Those hardy souls that made the trek around February 19 through 22, 2019 braved some serious weather. Two lane roads, as well as Interstate highways, shut down due to record breaking snow fall. Not one person recommended taking skis…..LOL!
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This post focuses on Cold Weather Backpacking. This website may be geared more for a specific location. Sure, the Havasupai area is a specialized backpacking trip. But the general thoughts on this subject spans just about any backpacking trip where you might encounter temperatures below 30°F.
Feb 2019 saw weather that broke snowfall records around the area. Night time low temperatures dipped into the low teens (Fahrenheit). IR#18 [road between Old RT 66 and the Hilltop Trail Head parking area] was closed for several periods of time due to snow.
Even Interstate 40 between Kingman, AZ and Flagstaff, AZ was shut down due to snow. Some people reported Kingman getting 12 inches of snow. All stuff unheard of for the area. At least for periods of many years in between.
The past few days, and it appears for the coming week or so. The Havasu
Falls area may experience night time temperatures dropping into the
low teens (Fahrenheit). This is unusually cold. Day time highs will
struggle to make it higher than the upper thirties. (Fahrenheit).
People in Las Vegas and closer area’s are reporting lower than normal temperatures. Las Vegas is looking at temperatures in the mid twenties (Fahrenheit) at night.
While these temperatures are “business as usual” for many winter backpackers. Such conditions for someone ill prepared or inexperienced, can really present some danger.
Such conditions require quality gear, high calorie foods & snacks, and the ability to stay dry and keep warm. This includes keeping your feet, hands, face, and head warm. Day and night!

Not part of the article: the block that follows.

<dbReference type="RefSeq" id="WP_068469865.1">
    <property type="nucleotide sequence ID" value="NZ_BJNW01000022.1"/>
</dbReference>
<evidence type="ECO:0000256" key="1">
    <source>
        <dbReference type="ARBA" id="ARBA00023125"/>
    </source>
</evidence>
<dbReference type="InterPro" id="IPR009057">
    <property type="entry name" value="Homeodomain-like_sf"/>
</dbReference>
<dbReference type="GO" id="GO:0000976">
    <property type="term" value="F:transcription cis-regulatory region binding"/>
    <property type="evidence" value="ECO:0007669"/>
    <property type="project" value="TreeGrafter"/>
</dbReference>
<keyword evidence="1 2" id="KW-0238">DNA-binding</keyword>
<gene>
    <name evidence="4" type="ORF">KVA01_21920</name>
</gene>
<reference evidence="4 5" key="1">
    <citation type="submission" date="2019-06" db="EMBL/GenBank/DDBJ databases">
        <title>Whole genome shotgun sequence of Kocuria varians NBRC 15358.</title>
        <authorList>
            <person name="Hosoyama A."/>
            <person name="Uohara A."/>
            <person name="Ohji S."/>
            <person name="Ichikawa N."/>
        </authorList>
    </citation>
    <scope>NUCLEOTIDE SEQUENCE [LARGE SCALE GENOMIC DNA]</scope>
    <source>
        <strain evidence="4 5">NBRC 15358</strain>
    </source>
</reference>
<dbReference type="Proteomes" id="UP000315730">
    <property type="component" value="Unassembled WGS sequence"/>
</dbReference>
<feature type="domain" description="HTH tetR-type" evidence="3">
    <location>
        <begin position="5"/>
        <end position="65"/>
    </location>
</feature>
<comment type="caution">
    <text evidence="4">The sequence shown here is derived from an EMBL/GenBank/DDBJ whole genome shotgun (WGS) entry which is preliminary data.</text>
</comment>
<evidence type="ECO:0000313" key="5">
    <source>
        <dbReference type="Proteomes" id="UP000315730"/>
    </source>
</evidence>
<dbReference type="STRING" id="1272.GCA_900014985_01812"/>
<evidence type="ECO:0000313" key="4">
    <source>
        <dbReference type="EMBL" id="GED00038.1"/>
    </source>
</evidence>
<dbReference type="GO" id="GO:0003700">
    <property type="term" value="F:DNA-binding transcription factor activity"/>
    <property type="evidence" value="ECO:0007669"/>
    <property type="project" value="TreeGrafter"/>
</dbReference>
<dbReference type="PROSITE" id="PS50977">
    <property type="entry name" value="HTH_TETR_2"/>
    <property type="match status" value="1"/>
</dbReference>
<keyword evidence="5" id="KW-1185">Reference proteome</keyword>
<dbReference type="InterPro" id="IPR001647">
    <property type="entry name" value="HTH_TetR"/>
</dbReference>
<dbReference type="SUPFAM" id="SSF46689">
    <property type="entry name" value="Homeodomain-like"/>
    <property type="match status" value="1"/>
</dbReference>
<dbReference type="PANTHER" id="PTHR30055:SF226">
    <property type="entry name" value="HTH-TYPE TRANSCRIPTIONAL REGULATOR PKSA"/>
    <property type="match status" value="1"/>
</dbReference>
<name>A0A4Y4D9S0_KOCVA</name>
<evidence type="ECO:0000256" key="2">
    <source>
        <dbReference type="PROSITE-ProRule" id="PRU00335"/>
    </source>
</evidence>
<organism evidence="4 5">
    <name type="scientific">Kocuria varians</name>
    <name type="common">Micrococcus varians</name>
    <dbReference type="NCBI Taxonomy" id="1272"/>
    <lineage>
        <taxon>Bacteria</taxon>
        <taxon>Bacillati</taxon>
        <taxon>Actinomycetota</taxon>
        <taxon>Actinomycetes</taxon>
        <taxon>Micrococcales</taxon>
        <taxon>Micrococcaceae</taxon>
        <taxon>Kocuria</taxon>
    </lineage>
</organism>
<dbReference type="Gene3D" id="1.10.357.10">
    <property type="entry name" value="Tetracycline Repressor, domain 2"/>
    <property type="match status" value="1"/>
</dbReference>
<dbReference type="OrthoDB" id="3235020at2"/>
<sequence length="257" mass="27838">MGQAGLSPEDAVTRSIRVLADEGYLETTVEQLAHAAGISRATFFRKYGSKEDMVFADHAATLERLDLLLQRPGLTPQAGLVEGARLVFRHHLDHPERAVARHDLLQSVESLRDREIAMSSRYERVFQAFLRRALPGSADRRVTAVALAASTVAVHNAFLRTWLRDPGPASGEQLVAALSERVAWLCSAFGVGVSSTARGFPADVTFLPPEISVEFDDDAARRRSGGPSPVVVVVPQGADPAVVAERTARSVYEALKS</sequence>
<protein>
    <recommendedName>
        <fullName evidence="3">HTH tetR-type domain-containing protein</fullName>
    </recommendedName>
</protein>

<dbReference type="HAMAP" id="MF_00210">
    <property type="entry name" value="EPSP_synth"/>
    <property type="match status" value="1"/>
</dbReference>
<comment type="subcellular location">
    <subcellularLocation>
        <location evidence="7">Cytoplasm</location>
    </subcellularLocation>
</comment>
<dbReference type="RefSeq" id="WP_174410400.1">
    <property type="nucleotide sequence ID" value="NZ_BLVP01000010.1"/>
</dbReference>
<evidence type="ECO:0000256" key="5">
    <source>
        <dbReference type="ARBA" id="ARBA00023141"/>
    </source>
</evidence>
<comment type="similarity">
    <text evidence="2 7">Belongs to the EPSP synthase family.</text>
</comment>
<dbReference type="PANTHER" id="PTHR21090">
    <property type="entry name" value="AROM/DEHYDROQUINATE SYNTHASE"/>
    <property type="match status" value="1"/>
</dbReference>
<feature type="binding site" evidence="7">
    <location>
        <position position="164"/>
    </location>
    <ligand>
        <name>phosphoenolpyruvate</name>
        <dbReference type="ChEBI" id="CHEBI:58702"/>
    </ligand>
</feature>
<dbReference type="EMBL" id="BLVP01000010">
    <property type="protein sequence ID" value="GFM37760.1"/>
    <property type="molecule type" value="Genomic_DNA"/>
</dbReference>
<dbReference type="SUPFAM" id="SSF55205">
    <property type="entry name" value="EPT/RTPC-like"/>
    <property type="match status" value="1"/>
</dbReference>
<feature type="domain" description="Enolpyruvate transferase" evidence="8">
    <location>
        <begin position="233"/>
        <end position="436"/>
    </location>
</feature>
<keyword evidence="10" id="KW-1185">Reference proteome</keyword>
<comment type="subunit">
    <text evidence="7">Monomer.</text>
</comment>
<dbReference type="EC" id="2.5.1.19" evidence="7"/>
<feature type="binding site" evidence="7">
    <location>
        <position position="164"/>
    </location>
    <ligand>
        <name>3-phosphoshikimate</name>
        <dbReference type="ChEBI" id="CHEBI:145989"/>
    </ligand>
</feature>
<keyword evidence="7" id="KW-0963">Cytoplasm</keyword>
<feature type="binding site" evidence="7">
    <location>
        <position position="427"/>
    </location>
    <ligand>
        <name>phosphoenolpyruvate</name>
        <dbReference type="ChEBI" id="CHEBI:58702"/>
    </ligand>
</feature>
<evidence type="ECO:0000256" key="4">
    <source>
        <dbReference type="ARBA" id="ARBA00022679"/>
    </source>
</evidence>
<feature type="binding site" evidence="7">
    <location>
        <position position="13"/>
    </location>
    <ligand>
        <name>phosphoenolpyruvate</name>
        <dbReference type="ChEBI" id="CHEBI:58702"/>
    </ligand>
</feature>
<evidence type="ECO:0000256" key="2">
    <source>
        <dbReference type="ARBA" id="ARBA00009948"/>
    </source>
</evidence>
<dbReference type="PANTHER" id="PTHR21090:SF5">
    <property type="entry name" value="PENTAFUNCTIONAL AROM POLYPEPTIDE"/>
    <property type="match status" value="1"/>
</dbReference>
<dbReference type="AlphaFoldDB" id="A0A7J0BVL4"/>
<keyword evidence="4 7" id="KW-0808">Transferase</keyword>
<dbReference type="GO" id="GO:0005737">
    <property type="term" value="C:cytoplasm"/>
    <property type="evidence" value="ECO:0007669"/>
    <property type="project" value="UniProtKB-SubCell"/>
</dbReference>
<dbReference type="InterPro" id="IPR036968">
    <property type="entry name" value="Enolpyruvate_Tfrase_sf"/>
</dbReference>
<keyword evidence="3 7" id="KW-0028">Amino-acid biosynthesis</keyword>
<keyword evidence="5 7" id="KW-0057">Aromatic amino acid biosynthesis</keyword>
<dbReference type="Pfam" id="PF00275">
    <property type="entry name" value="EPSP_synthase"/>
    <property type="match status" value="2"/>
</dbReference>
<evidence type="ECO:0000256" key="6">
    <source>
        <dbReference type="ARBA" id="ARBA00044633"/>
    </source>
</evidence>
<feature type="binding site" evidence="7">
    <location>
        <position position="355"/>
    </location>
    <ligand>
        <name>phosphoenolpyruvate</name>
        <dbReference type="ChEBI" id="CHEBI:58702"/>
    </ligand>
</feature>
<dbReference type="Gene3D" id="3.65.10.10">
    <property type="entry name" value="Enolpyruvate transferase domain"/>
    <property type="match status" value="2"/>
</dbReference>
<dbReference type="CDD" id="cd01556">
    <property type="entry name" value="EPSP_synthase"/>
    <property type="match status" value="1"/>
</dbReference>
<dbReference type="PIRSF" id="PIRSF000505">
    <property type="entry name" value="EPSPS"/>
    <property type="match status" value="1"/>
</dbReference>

It is advised you don’t start this trek taking a light-hearted approach. Not in these conditions. If you think your gear may be inadequate. It probably will be. Make sure you know what you are getting into. Make sure you know what you are doing. What might be a minor discomfort during normal weather, may have serious consequences if you are not prepared.
Know the signs of hypothermia. Don’t be afraid to admit to yourself or to those in your group you have a problem. If someone in your group is having symptoms. You need to help them. Get them warmed up. Even drinking warmed water will help. Check on people that complain they are cold.
If for some reason you fall in the water with your clothes on, during really cold temperatures. You need to get the wet clothes off. Get dry, and warm up as soon as possible.
In a group atmosphere encourage others to be open about voicing concerns they may be getting into trouble. Then act in such a fashion everyone is OK. Remember your gear might be better than the gear your co-backpackers have. That includes clothing and footwear. Don’t judge someone else on how comfortable you may feel.
If you feel you are in a situation that could go from bad to worse. Start hiking to your vehicle. Walk at a good pace to warm up and keep warm. Walk steady and don’t stop until you have made it safely to your vehicle. You can always return and do this trip another time.
Signs and Symptoms of Hypothermia
Stage 1 Mild Awake and Shivering Possible increased urine production and mental confusion
Stage 2 Moderate Drowsy and not Shivering Mental confusion, Slurred speech, loss of fine motor skills Paradoxical undressing
Stage 3 Severe Not shivering Mental confusion, decreased or increased heart rate, decrease in breathing rate Paradoxical undressing Unconscious
Stage 4 Profound No Vital Signs
NOTE: Paradoxical undressing: As a person becomes disoriented, confused, and combative. They may begin discarding their clothing. Further increasing body heat loss.